Your first one-on-one (a.k.a., 1:1) meeting with a new manager is important because you want to be able to have an open, honest conversation about your career, growth, priorities, productivity, and any roadblocks that you’ve been facing. Because often new employees, including new managers, need some time to get used to their new position, it’s important that you take initiative when it comes to your first one-on-one meeting and are prepared to have conversations that will make your job more enjoyable. Good communication between you and your manager will ensure that you’re aligned with your personal and career goals, give you a safe space to ask questions or give feedback, and help you contribute to a better company culture.
This article will cover what a 1:1 meeting is, provide you with 30 must-ask questions for your first 1:1 with your new manager, provide you with some meeting best practices, and give you access to a free meeting agenda template that you can try for yourself.
- What is a one-on-one meeting?
- 30 questions for your first one-on-one with a new manager
- 1:1 meeting best practices
- Free meeting agenda template for your first 1:1 with a new manager
What is a one-on-one meeting?
In most cases, how you feel about your boss dictates how you feel about the company and your job. That’s why one of a manager’s main responsibilities is developing positive relationships with employees—their fellow teammates. An effective way of doing so is through a 1:1 meeting.
A one-on-one meeting is a dedicated time for you to connect with your manager and discuss your priorities, team issues, and potential roadblocks. Most importantly, it’s an anticipated moment where you have the opportunity to ask in-depth questions, receive coaching on your strengths and weaknesses, and give and receive feedback. These are topics you wouldn’t be able to address in a public space or at a team meeting and are better suited for a private discussion.
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30 questions for your first one-on-one with a new manager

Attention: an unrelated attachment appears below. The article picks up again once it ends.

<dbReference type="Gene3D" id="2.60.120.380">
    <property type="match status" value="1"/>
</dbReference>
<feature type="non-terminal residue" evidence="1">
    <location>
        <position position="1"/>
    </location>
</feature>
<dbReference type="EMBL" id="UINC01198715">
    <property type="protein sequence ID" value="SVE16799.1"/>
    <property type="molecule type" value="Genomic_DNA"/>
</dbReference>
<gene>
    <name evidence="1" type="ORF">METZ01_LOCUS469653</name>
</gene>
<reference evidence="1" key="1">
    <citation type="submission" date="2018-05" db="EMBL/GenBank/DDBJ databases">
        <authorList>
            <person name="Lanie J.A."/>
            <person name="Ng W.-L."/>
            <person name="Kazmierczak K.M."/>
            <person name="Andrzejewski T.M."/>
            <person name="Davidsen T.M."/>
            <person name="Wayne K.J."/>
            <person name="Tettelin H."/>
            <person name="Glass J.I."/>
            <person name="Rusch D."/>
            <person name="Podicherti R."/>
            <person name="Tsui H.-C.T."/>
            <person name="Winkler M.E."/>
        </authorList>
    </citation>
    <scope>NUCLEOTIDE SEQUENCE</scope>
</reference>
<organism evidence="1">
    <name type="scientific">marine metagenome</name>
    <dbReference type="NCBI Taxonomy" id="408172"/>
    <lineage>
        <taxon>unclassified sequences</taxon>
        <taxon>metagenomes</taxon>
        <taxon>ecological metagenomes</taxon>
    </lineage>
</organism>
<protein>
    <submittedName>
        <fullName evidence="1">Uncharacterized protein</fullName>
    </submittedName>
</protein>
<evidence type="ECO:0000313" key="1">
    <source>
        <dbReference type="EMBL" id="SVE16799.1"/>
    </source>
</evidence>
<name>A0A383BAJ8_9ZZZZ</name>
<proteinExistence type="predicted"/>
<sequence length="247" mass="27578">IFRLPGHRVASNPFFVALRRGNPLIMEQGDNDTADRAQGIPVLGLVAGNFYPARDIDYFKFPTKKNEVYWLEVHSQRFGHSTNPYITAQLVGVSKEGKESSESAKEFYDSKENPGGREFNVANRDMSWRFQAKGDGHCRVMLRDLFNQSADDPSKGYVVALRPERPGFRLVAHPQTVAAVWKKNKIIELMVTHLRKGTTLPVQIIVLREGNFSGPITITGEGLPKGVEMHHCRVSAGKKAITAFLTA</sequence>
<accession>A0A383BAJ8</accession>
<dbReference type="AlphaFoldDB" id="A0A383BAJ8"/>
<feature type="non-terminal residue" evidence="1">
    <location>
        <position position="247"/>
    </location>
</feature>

- What brought you to work for this company?
- Which company did you come from?
- What kind of role were you in previously?
- What do you enjoy doing outside of work?
- What is one thing you’d like to do more of in your spare time?
- What is the most attractive part of your job right now?
- What would you like to know about me?
- What can I do this week as I familiarize myself with the rest of the team?
- Which projects would you like my support on?
- Are there any projects or tasks that I should prioritize?
- Who can I go to if I have any questions about xyz?
- How should I tell you when I am done with the onboarding tasks?
- What steps can I take right now to progress my career with the company?
- What’s a skill you think I can learn that will help me do a better job?
- Where do you see my role evolving in the next 6 months and 1 year?
- What mentorship or training opportunities are available for me?
- What learning and development opportunities are there within and outside of the company for me to take advantage of?
- What skills and competencies do you think our team is lacking?
- Who in the company do you think I can learn the most from?
- Who inspires you? Do you have any mentors?
- If I could improve one skill between this meeting and our next, which skill would you choose?
4Goals and personal development
- How do you see my personal goals aligning with the business goals?
- How can I best track my progress on your goals?
- How often should I be checking in with you about the progress made on my goals?
- In the next year I picture myself doing more X in this role. How do you think that can fit with our upcoming initiatives?
- What obstacles do you think I need to be aware of in accomplishing my long-term goals that I have shared with you?
- What kind of support do you think that you can offer to me in achieving my goals that I’ve communicated?
- How can you see my role evolving in the next few years?
- Who inspires you? Do you have any mentors?
- What kinds of changes would you like to see in the team and in the organization as a whole?
1:1 meeting best practices
- Use a meeting management software
- Use a collaborative meeting agenda
- Use a meeting agenda template
- Set clear meeting expectations
- Take meeting minutes
1Use a meeting management software